“How does that happen? Mars will tell us that because Mars is at that point where volcanism has probably died, but not the outgassing, and that’s really the beauty of TGO (Trace Gas Orbiter),” Bibring says. “It will monitor this phase while it’s still happening on Mars now, probably venting all sorts of things, such as methane. It’s not just the question of the biology, it’s much more than that.”
A stationary lander will accompany the ExoMars Trace Gas Orbiter to the red planet, seeking to become the first European spacecraft to successfully touch down and return data from Mars.
Another launch as soon as May 2018 will send a 300-kilogram (660-pound) rover to drive around Mars and drill up to 2 meters (about 6 feet) into the planet’s crust to root out soil samples shielded from ionizing radiation and damaging oxidants like perchlorate, which spoil organic biosignatures at the Martian surface.
Many astrobiologists believe potential signs of past or present microbial Martian life forms would be best preserved metres underground, a domain untouched by any Mars mission to date.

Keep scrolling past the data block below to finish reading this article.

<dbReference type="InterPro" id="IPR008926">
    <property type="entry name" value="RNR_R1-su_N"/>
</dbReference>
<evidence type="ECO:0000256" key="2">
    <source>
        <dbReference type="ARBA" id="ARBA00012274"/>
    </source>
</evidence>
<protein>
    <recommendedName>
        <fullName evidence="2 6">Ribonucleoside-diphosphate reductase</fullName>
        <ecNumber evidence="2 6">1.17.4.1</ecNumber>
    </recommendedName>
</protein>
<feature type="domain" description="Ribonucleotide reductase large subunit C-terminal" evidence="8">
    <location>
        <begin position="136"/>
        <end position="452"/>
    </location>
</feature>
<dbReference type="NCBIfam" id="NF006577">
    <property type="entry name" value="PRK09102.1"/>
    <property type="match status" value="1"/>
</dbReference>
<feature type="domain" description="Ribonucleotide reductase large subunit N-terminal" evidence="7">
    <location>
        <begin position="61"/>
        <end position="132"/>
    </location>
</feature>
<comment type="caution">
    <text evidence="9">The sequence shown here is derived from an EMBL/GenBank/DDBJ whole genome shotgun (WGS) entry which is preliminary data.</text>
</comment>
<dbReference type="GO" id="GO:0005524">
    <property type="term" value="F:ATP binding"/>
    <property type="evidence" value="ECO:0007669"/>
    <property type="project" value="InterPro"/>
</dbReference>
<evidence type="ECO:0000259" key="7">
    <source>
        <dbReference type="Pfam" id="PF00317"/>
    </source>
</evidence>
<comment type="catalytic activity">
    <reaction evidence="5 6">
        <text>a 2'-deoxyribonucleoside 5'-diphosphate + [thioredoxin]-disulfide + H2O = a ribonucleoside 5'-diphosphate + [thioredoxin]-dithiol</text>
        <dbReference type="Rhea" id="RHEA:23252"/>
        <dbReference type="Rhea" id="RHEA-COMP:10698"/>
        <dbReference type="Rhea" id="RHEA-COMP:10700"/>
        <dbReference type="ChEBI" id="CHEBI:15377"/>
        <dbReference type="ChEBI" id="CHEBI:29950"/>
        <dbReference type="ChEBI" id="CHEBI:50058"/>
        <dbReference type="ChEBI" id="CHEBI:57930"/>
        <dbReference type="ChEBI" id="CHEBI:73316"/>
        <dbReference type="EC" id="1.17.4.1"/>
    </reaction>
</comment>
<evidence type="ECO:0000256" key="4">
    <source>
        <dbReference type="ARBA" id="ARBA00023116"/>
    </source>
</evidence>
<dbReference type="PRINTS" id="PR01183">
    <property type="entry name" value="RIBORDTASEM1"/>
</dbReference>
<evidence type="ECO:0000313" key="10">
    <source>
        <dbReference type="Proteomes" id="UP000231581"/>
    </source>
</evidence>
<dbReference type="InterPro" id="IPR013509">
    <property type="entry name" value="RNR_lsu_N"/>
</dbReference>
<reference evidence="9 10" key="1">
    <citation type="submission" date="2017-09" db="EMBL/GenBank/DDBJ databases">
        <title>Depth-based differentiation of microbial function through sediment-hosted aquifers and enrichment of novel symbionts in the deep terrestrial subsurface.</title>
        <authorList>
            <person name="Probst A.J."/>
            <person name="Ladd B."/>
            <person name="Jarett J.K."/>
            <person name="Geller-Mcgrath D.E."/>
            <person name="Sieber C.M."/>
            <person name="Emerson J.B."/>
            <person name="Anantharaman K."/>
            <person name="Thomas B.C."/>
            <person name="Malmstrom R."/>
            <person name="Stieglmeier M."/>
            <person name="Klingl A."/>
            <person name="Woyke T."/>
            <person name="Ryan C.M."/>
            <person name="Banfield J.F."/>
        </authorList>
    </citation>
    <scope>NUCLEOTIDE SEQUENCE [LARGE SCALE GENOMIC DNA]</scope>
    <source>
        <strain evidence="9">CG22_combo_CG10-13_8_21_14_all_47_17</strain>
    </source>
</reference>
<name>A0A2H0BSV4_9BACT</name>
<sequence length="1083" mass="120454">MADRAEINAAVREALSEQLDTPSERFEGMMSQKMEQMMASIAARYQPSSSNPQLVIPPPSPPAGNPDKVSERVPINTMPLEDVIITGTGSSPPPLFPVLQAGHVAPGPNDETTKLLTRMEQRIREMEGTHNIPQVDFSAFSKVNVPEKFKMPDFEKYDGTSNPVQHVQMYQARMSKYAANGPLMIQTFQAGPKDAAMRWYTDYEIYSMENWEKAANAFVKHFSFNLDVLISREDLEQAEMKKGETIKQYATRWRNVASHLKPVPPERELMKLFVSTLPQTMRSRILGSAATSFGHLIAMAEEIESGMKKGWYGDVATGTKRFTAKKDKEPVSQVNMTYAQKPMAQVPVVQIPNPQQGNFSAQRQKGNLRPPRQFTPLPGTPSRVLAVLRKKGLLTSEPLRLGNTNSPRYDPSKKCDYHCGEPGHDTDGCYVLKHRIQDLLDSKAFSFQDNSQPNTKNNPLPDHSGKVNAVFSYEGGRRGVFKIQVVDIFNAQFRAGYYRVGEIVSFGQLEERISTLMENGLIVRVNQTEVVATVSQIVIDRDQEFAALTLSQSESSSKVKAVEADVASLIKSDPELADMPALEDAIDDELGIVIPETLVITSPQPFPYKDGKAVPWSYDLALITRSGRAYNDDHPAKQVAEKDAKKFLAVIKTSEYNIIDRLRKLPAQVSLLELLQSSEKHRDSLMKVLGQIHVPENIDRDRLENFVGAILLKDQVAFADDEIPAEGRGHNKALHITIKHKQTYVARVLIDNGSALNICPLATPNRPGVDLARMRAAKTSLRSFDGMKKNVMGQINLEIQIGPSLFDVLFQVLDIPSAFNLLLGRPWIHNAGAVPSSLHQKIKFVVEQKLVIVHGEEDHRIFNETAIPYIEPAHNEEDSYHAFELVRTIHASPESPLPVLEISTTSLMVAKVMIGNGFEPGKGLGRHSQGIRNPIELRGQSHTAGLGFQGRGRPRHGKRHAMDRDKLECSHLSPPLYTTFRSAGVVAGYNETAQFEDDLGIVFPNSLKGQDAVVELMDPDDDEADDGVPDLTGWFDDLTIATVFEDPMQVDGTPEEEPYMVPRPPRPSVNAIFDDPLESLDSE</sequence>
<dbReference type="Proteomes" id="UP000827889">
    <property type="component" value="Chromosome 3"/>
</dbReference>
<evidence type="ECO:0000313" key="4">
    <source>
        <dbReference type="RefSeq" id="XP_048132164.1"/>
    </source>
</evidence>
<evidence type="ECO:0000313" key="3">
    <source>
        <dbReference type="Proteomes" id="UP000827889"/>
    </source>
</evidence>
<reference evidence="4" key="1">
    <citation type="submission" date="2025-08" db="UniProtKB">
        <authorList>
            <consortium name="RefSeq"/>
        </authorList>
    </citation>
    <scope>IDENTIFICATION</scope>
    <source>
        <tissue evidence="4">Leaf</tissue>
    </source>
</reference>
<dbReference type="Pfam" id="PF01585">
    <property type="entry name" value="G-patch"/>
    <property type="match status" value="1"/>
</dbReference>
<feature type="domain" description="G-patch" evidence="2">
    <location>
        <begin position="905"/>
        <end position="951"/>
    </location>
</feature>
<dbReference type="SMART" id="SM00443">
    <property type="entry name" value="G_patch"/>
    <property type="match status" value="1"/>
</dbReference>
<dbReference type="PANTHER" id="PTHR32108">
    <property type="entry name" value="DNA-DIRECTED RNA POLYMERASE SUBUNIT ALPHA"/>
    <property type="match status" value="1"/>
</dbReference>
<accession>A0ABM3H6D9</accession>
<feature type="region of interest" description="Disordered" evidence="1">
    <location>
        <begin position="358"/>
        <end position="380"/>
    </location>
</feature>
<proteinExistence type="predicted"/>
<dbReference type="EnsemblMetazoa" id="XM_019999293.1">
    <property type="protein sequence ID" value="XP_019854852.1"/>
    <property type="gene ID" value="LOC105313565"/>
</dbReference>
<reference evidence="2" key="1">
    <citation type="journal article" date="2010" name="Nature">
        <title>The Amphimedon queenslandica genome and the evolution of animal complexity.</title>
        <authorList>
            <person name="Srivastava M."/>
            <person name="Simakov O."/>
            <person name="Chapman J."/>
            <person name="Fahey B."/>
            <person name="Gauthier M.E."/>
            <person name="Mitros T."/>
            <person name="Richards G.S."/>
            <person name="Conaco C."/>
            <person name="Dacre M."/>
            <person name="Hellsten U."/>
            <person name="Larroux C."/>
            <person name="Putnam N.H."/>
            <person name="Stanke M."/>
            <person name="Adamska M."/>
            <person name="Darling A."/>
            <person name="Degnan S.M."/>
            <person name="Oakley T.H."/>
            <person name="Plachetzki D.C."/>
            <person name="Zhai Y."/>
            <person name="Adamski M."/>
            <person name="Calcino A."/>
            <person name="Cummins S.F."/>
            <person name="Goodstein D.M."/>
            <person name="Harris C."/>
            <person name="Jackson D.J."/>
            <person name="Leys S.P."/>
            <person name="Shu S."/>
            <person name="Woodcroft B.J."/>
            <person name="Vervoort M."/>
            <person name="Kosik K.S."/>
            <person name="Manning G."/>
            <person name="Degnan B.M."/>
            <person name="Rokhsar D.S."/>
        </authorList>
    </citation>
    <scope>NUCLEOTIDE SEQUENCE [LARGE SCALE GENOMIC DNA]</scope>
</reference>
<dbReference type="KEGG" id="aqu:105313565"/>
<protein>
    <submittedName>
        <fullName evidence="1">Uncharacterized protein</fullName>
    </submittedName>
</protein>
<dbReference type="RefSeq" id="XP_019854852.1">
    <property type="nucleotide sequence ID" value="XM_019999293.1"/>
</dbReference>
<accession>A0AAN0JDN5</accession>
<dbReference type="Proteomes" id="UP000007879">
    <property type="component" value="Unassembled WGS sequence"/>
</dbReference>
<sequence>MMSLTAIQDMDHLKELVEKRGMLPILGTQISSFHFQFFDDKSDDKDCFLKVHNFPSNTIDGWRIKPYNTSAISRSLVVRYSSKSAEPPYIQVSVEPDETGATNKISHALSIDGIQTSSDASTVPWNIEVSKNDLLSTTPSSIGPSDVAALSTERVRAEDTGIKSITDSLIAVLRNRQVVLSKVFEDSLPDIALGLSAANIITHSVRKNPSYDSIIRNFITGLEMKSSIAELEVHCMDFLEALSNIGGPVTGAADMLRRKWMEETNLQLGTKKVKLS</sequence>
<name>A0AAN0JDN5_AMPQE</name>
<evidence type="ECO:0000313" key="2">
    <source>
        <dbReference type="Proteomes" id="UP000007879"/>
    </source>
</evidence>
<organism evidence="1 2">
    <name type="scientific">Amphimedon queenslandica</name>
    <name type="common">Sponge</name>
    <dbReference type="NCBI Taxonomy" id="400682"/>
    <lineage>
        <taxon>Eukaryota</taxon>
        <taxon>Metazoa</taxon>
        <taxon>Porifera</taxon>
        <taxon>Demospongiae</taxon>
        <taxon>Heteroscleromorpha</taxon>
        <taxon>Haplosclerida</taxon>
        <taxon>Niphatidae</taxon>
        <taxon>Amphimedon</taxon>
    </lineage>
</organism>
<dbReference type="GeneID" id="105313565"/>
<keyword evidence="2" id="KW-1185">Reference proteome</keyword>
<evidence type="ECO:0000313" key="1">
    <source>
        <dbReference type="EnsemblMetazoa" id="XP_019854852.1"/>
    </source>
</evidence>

“We will, for the first time, explore the third dimension on Mars, which is depth,” Vago says.
First comes the precursor mission set for launch this month. The 12-day launch window opens Monday, with Russia’s largest operational booster assigned to propel the spacecraft aloft.
ESA partnered with Russia to supply Proton rockets for the two ExoMars launches in 2012, after budget constraints forced NASA to withdraw from the program, leaving European managers in a bind.
Sergei Saveliev, deputy head of the Russian space agency, says his country’s agreement to participate in the ExoMars missions saved the program.
“A lot of quarrels and disagreements were overcome because the teams of experts had different views on different things, different ideas and different mentalities of how to do this or that, but finally they have overcome these problems,” Saveliev says through a translator. “Now we have a joint group of experts which are working together to implement this project.”